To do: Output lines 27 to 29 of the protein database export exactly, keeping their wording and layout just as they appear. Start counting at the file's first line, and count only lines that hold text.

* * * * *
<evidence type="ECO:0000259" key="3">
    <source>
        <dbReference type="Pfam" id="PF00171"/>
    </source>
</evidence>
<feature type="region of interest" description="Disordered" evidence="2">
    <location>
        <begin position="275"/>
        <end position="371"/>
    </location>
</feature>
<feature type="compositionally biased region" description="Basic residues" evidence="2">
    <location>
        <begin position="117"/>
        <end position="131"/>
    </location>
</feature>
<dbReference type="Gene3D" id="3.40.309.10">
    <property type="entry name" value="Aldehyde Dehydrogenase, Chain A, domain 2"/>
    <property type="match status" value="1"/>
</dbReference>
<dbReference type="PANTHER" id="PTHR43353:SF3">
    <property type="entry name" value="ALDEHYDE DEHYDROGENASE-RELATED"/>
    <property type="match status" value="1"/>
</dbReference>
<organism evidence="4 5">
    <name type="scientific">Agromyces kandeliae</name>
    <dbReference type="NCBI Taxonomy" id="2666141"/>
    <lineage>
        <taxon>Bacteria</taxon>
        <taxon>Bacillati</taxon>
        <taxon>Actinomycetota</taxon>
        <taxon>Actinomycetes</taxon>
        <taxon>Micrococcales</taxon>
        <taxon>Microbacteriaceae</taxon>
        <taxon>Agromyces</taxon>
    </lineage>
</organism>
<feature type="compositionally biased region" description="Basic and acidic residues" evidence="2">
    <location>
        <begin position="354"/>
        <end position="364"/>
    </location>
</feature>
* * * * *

    <name type="scientific">Agromyces kandeliae</name>
    <dbReference type="NCBI Taxonomy" id="2666141"/>
    <lineage>